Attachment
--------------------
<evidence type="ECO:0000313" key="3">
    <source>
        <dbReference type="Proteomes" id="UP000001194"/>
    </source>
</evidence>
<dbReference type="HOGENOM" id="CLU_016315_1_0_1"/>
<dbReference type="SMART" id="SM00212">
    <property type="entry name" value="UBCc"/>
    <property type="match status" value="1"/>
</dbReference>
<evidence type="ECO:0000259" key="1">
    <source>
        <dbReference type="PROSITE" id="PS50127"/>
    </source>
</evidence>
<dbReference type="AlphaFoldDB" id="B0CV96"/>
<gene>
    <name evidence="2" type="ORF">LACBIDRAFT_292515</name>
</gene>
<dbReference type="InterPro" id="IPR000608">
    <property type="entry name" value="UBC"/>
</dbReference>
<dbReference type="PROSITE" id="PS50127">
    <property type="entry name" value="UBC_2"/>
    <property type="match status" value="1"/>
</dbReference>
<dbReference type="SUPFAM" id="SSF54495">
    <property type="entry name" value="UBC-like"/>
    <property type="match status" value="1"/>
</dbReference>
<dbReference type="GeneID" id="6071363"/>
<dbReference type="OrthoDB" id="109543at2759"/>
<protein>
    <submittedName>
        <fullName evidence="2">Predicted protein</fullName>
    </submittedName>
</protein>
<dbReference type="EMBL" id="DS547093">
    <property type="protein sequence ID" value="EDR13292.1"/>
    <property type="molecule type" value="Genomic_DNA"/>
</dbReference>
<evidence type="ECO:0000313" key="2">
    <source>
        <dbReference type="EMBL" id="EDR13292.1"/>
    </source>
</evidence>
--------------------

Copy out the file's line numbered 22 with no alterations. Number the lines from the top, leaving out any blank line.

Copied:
</dbReference>